• 3. ARC Strategies • December 2001Profitable to Promise Is PossibleFirst came Available-To-Promise (ATP), which allows product to be prom-ised if there are sufficient quantities in the warehouse. Then came Capable-To-Promise (CTP), which allows the Make-To-Order (MTO) manufacturer tocheck production capacity and see if the customer order date can be met. Butthe holy grail of order promising is Profitable-To-Promise. The questionshould not be “can we meet the customer’s requirements?” But rather,“should we?” How profitable is this customer? How profitable will this or-der be?Because PTP involves a customer touch point surrounding the The time cost of each process stepsales process, it is a Customer Relationship Management (CRM) required to sell and deliver an itemapplication. Traditional CRM solutions cannot tell you how must be accounted for.profitable your customers are. Profitability should be the centralfocus of managing customers, and PTP lies at the heart of ad-vanced CRM solutions. Doing PTP will still require CTP or ATP. It is badbusiness to take orders that cannot be fulfilled in a timely manner. Eventu-ally we will see PTP and CTP technologies merge, but that is still a few yearsout.Order profitability has three main pillars: customer behaviors, product andservice costs, and the price charged. Activity-Based Cost (ABC) AnalyticsEngines should be used to provide the core customer profitability data forrobust PTP within the Distribution-Centric Supply Chain sector. Distribu-tion-Centric Supply Chains are supply chains in which the key constraintsfall within the sphere of fulfillment, from the finished goods DistributionCenter (DC) out to the customer. The Activity-Based Cost (ABC) methodol-ogy is virtually a perfect fit for doing PTP in the Distribution-Centric SupplyChain. While ABC will play a role in PTP in the Manufacturing and SourcingSupply Chains, its fit is not quite so seamless.PTP Is as Simple as ABCCustomers do not behave the same way. Some place simple orders with longlead times. Others place complex multi-product and multi-ship orders, callback to change the quantities, call back again to change the delivery time,and then all too often call to cancel the order. Furthermore, some customers Copyright © ARC Advisory Group • • 3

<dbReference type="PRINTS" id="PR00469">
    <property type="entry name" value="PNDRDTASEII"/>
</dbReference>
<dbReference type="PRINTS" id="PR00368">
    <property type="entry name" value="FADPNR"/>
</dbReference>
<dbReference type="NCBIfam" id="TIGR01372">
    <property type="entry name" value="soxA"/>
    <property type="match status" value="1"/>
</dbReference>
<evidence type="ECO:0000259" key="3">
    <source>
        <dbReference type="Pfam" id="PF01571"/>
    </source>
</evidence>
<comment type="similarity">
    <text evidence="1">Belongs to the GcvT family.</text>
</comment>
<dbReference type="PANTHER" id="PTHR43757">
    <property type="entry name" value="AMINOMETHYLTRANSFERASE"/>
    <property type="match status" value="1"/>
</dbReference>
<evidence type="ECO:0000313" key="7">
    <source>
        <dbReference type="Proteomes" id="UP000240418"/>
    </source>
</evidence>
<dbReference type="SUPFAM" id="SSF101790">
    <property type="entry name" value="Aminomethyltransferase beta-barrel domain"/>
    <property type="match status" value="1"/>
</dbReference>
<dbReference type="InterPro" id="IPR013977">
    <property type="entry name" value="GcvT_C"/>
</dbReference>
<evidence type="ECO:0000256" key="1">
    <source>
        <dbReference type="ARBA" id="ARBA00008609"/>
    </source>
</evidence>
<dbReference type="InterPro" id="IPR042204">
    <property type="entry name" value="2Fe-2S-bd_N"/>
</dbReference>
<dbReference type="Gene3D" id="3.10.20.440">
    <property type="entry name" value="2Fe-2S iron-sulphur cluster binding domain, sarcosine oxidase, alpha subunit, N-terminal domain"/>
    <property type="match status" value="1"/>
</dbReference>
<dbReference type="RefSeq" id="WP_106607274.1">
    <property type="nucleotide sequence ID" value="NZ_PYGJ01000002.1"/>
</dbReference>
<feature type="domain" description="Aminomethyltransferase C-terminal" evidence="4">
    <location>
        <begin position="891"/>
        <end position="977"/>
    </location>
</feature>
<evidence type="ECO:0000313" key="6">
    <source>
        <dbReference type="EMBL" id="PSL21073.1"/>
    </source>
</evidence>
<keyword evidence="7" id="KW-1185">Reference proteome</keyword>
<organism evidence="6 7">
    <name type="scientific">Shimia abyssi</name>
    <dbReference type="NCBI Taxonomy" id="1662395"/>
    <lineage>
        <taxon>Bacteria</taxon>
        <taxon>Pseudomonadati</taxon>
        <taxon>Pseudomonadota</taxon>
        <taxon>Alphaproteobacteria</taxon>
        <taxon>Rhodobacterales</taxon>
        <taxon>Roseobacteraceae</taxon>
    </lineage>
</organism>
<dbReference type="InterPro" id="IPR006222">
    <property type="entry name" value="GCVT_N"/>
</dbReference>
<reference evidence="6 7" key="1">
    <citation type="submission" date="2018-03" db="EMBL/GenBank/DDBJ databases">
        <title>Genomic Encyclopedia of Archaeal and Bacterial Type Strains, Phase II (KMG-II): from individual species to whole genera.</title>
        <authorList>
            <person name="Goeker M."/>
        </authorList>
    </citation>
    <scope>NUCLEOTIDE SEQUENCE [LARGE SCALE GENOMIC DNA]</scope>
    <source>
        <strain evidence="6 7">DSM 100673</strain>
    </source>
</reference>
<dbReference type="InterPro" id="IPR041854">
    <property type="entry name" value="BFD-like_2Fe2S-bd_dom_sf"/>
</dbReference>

• 4. ARC Strategies • December 2001 require Value Added Services (VAS) such as special packaging, kitting, and shipping. The only way to know whether a customer is profitable is to en- gage in an Activity-Based Costing (ABC) analysis. Activity-Based Costing is at the core of profitable order promising. More Profitable Customers Less Profitable Customers Order large quantities Order small quantities Order high margin products Order low margin products Order standard products Order special products Pay standard prices Require discounts Pay on time Pay late Cancel orders rarely Cancel orders frequently Use standard packaging, cases & pallets Require special fulfillment services Use standard deliveries Require special deliveries Rarely return goods Often return goods Do not use charge backs Frequently use charge backs Require low technical support Require high technical support Profitable and Unprofitable Customers Can Be Distinguished by Their Behavior McNeilus Steel, a Minnesota-based light manufacturer and distributor of car- bon steel mill products, implemented a PTP application in just a few months and received payback for it in less than a year. Their focus was generating granular Customer Profit & Loss (P&L) statements that allowed their sales force to understand which customers were profitable and more importantly why. What were the customer behaviors that made an account a money- losing proposition? Once armed with that data they worked to change the customer’s behavior. Changing behavior, rather than dumping customers, is particularly impor- tant for a distributor because the more customers buy, the more volume discounts a distributor can get from their suppliers. McNeilus’ advice for others contemplating this kind of a project: have wide cross-functional par- ticipation in the project. But even with wide participation, McNeilus found an initial unwillingness among the sales staff to believe the Customer P&L reports.4 • • Copyright © ARC Advisory Group